[1] *B. Drinkwater, R. Dwyer-Joyce and P. Cawley, 1997. A study of the transmission of ultrasound across solid-rubber interfaces. Journal of the Acoustical Society of America, 101(2), 970-981,


[2] D. Brotherhood and B. Drinkwater, 2002. Coupling element with varying wall thickness for an ultrasound probe. US patent 7360427 B2.

[3] *C. Holmes, B. Drinkwater and P. Wilcox, 2005. Post-processing of the Full Matrix of Ultrasonic Transmit Receive Array Data for Non-destructive Evaluation. NDT&E International, 38(8), 701-711,


[4] B. Drinkwater and P. Wilcox, 2006. Ultrasonic Arrays for Non-destructive Evaluation: a Review. NDT&E International, 39(7), 525-541,


[5] *J. Zhang, P. Wilcox and B. Drinkwater, 2008. Defect Characterization Using an Ultrasonic Array to Measure the Scattering Coefficient Matrix. IEEE Transactions on Ultrasonics, Ferroelectrics, and Frequency Control, 55(10), 2254-2265, dx/doi/org/10.1109/TUFFC.924 (listed in REF2).


[6] C. Lane, A. Dunhill, B. Drinkwater and P. Wilcox, 2010. 3D Ultrasonic Inspection of Anisotropic Aerospace Components. Insight, 52(2), 72-77, Winner of John Grimwade medal.


* References that best indicate the quality of the underpinning research.

• B. Drinkwater, 2001-3. Ultrasonic Wheel Array Sensor Instrument, EPSRC GR/N33843/01, £160k.

• B. Drinkwater (PI at Bristol), 2003-14. Intelligent Inspection Systems Using Array Data (part of core research programme of UK Research Centre in NDE — a collaborative research programme involving 6 universities), EPSRC (GR/S09388/01 and EP/F017332/1) ~£1M, industry (~15 partners) ~£400k.

• B. Drinkwater, 2005-11. Nuclear Propulsion Critical Technology Programme - Improved Inspection of Reactor Components Using Ultrasonic Arrays, MoD, ~£600k.

• P. Wilcox, 2008-11. Two-Dimensional Arrays for the Quantitative Characterisation of Complex Defects, EPSRC (EP/F005032/1) £263k, industry (Airbus, BNFL, Rolls-Royce, Serco and Shell), £48k.

• P. Wilcox, 2010-3. Enhanced Ultrasonic 3D Characterisation Of Composites Using FMC Data, EPSRC (EP/H010920/1) £224k, industry (Airbus and Rolls-Royce) £90k.

• B. Drinkwater, 2013-. Ultrasonic Array Inspection Optimisation for Non-Destructive Evaluation, EPSRC (EP/J016438/1) £308k, industry (EDF, Rolls-Royce, Serco, BAE Systems and Sellafield Sites), £90k.

• P. Wilcox, 2011-2. Future Submarine Programme Enhanced NDE Technology Demonstrator Programme — Full Matrix Capture, BAE Systems, £230k.

Details of the impact

Routes to impact
The most important routes to industrial impact since 2003 have been through RCNDE and the linked Engineering Doctorate NDE Centre. These routes have enabled the major end-users of NDT in the UK to be intimately involved throughout the development of the technology. The result has been industrially-funded trials, application-specific development, inward and outward secondments and the continued, rapid transfer of the new technology into industry. A second route to impact has been through academic publications stimulating interest from companies outside RCNDE seeking to solve particular NDT problems, most significantly Ontario Power Generation.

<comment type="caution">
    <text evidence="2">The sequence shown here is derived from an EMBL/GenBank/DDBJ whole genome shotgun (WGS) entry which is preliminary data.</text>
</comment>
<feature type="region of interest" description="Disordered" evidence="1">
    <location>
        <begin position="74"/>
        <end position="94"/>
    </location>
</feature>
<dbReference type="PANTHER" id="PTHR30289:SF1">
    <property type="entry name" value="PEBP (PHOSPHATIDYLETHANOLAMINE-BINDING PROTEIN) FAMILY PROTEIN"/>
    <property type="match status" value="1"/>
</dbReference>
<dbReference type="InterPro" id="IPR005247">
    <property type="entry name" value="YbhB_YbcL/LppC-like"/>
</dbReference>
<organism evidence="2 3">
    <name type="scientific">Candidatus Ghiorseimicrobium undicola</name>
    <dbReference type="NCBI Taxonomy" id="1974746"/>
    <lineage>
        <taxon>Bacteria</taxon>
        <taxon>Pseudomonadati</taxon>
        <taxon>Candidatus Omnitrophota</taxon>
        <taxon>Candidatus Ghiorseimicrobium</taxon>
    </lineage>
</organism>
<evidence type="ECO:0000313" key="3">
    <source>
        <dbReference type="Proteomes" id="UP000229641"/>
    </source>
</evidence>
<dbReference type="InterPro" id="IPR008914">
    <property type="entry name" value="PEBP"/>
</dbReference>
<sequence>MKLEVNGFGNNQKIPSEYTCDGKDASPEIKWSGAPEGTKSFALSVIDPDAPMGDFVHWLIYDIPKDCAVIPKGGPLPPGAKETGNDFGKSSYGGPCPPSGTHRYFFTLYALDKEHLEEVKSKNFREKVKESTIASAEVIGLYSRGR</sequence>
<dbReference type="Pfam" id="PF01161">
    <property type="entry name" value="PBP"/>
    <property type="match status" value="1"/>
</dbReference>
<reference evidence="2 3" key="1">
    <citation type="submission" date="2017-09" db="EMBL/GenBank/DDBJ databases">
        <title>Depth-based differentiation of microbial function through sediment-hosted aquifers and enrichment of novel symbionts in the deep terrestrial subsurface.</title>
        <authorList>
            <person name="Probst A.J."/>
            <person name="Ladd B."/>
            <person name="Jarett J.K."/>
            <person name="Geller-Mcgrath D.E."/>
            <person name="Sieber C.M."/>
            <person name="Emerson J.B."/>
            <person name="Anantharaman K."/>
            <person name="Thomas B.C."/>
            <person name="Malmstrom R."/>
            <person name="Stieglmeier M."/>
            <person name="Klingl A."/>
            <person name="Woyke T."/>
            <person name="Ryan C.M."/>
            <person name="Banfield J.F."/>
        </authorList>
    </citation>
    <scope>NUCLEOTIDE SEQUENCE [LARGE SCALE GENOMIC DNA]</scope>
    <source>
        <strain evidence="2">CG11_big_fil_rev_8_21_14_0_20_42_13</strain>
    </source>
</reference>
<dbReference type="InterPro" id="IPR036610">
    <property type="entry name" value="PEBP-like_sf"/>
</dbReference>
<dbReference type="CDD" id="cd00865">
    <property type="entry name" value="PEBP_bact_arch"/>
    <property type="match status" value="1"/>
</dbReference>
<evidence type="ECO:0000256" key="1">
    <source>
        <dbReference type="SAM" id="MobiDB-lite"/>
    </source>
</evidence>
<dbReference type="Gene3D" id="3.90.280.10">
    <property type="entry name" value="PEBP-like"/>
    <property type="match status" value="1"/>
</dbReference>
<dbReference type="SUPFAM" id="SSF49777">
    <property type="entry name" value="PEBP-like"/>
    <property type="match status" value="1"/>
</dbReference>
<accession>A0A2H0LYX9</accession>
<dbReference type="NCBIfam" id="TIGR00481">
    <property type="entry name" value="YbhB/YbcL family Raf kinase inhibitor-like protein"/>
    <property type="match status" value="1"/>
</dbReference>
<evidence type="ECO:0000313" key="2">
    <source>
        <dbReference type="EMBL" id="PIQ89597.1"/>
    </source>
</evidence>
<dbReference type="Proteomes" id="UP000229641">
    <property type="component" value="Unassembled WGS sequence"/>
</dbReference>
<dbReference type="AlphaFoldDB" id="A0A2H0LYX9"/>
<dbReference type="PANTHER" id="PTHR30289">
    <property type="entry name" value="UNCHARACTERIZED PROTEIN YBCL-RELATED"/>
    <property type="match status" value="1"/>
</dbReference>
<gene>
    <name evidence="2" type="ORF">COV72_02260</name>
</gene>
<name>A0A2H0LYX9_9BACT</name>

The main end-users of NDT tend to be large multi-national companies (e.g. in the power generation, aerospace, petro-chemical or defence sectors) while NDT equipment tends to be manufactured by specialist SMEs. The U&NDT group's work on ultrasonic arrays has impacted on (1) the NDT supply chain, (2) the end-users of NDT and (3) the NDT workforce. Key examples are detailed in the following sections.

Impact on the NDT supply chain

  • Sonatest have an exclusive license to the patented [2] wheel array probe technology developed in the U&NDT group. Sales of the wheel array probe (marketed as RapidScan) have been [text removed for publication] [a].
  • Peak NDT Ltd. was one of the first companies to realise the potential of the Group's FMC concept and provide an array controller instrument (MicroPulse PA) that could perform FMC without modification. As demand for FMC capability has grown, they have developed a special instrument optimised for acquiring FMC data (MicroPulse FMC). [text removed for publication].

Impact on the end-users of NDT

  • Since 2009, Airbus has endorsed the RapidScan instrument for various in-service inspection procedures performed on its aircraft, including, for example, A320 trailing edge corrosion: ten RapidScan devices held within the Airbus maintenance store in Hamburg are loaned to maintenance facilities worldwide to perform this inspection procedure. RapidScan enables large areas to be scanned with a 50-75% reduction in inspection time compared with conventional methods and provides added benefits such as the ability to record data. Since 2011, Airbus has also permitted a number of its suppliers of Carbon Fibre Reinforced Plastic (CFRP) components to use RapidScan as a post-production inspection tool; previously such inspections would have been performed on expensive automated/semi-automated immersion scanning facilities [d].